After being in Greece for about a week and a half, the language barrier does not feel as strange as it did when we first got here. When I first arrived in Greece the culture shock was pretty overwhelming and it was pretty intimidating to be in a country where everyone spoke a different native tongue than mine. However, it doesn’t feel as odd now to to be hearing Greek all the time. It is also becoming less and less awkward to have someone asking me questions in Greek as I awkwardly shrug and smile. The other day the guys and I were waiting at a bus stop when a sparsely toothed older Greek man with a jolly face started walking towards me saying something in Greek. I stumbled over my tongue for a moment before getting out the words “I don’t speak Greek” which I don’t think he quite understood. As he started to get the message and walk away I let out what I remembered to be the Greek word for “I’m Sorry”. He chuckled and went on his way. This is when the guys reminded me that what I said was not “I’m sorry” but “thank you.” So this man walked up to some gentlemen probably asking something about the bus, and this foolish tourist says “blah blah blah THANK YOU.” We all laughed and laughed about it afterwards.
I have now found found beauty in the difference of language. It started when I was at the refugee center for a meal that we prepare every Tuesday. The majority of the refugees are from either Iran of Afghanistan, and their native tongue is Farsi. As all the refugees sat ready for the meal, a man whose first language was Farsi stood up front to translate and pray for the meal. As we bowed our heads and he prayed, I felt the holy spirit come over me in such a powerful way. Farsi is such a beautiful language. As he spoke I realized that our God is the God of all people. He speaks and moves and lives among all cultures and nations. God understands Farsi, Greek, English and all other languages. It was if God was patting me on the shoulder and saying “I live here too”. I have also learned the power of nonverbal communication by seeing how a smile or a handshake can go a long way. By giving the children candy and playing with them I communicate “I see you, you are valued”. By shaking the hands of the men and listening to their stories I communicate “I hear you and I care about you.” By putting my hand over my heart and looking down as I greet the Muslim women with “Salaam” I communicate “I respect you, and I honor your personal space” (It is considered very inappropriate for a woman to be touched by a man who is not her husband in Muslim culture, and even prolonged eye contact can be considered as a flirting). Today in Church God spoke to me again through the cultural barrier. We attended one of the few Evangelical Churches in Greece today. Evangelical Christians are a minority in Greece, with the dominant religion being Greek Orthodoxy, and the difference between them is vast. As the pastor spoke we listened through headphones while someone translated the Greek sermon into English. The sermon was wonderful, and the passion for the gospel was clearly present in that church. What really touched my heart was when the church stood and began to sing a hymn. It was in Greek and I did not understand the words and yet I could feel the praise going up to God in that place. I felt the love that everyone had for their Lord and the desire to worship Him. Understanding the words was not necessary. My soul understood.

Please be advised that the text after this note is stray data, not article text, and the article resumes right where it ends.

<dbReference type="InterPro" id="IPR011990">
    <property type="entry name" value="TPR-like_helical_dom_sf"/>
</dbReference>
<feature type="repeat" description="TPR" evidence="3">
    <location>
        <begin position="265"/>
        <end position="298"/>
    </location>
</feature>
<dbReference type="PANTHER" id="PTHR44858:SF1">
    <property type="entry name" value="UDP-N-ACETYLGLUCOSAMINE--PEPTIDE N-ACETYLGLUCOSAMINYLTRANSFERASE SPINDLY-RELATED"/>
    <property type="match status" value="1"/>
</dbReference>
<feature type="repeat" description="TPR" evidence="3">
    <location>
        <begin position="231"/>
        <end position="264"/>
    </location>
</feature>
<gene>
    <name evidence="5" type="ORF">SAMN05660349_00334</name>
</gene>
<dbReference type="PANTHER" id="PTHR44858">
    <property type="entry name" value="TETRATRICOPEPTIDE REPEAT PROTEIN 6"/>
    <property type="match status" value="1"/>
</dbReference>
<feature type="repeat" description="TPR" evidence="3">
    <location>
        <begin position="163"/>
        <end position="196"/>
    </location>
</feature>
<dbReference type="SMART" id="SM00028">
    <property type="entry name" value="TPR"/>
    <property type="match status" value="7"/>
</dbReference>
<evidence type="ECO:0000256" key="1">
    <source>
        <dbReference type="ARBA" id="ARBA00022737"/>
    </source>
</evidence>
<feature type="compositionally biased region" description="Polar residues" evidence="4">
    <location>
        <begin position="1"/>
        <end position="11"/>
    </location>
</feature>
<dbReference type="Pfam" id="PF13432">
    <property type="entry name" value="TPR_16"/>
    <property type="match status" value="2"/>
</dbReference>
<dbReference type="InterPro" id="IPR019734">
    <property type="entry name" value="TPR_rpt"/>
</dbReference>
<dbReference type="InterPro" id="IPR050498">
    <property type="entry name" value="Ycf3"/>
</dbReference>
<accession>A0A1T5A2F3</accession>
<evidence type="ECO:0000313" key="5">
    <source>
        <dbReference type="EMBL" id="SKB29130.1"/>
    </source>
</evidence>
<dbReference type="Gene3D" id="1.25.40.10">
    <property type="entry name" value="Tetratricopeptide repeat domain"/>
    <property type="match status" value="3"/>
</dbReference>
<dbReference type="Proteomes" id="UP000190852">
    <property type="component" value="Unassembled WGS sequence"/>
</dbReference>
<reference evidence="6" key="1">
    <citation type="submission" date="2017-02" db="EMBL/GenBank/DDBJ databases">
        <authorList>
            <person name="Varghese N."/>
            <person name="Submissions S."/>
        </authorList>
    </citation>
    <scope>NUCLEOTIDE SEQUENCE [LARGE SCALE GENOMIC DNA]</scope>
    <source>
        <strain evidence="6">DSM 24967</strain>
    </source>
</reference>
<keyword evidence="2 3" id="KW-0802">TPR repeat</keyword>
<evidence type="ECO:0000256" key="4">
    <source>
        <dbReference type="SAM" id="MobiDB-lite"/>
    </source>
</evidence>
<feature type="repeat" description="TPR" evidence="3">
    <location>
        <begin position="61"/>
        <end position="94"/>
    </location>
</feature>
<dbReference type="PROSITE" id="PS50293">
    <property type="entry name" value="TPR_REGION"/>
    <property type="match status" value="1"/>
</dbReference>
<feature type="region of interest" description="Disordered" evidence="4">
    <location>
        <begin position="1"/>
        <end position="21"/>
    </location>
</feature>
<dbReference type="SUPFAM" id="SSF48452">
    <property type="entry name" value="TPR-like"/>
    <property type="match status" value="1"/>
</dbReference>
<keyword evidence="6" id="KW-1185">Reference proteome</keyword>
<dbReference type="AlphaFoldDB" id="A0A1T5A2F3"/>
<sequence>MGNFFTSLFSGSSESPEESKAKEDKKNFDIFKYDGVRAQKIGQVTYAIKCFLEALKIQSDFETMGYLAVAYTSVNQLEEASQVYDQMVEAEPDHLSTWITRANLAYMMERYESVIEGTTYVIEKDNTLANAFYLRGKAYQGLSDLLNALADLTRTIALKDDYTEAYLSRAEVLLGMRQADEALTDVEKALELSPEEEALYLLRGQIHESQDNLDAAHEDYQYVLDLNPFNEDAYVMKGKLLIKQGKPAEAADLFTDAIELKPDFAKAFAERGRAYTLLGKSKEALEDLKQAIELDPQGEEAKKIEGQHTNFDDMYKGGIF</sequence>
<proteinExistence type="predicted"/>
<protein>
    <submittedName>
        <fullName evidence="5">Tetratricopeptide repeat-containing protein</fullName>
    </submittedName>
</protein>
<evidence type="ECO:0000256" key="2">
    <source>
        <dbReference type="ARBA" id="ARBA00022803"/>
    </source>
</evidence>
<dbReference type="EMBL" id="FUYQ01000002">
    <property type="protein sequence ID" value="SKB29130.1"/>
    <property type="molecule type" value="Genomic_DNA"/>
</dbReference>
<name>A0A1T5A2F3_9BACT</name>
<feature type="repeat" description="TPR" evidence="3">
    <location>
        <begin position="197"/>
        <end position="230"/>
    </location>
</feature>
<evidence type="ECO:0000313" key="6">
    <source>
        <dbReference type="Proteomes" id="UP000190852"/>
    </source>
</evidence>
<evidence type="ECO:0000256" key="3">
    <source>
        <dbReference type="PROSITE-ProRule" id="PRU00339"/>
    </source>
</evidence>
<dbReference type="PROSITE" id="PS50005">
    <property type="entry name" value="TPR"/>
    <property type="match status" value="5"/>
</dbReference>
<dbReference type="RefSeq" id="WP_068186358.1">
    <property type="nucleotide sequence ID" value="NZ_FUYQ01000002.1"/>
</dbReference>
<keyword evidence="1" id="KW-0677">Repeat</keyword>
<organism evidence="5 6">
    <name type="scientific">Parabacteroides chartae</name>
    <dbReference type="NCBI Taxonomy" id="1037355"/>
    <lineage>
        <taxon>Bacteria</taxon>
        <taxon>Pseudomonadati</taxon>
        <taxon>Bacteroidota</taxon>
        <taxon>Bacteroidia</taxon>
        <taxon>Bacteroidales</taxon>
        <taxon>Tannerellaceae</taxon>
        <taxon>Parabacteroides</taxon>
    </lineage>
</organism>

These have been some thoughts from my trip, I speak for my whole team when I say that all your support and prayers are very much appreciated and felt very deeply here.
A brother in Christ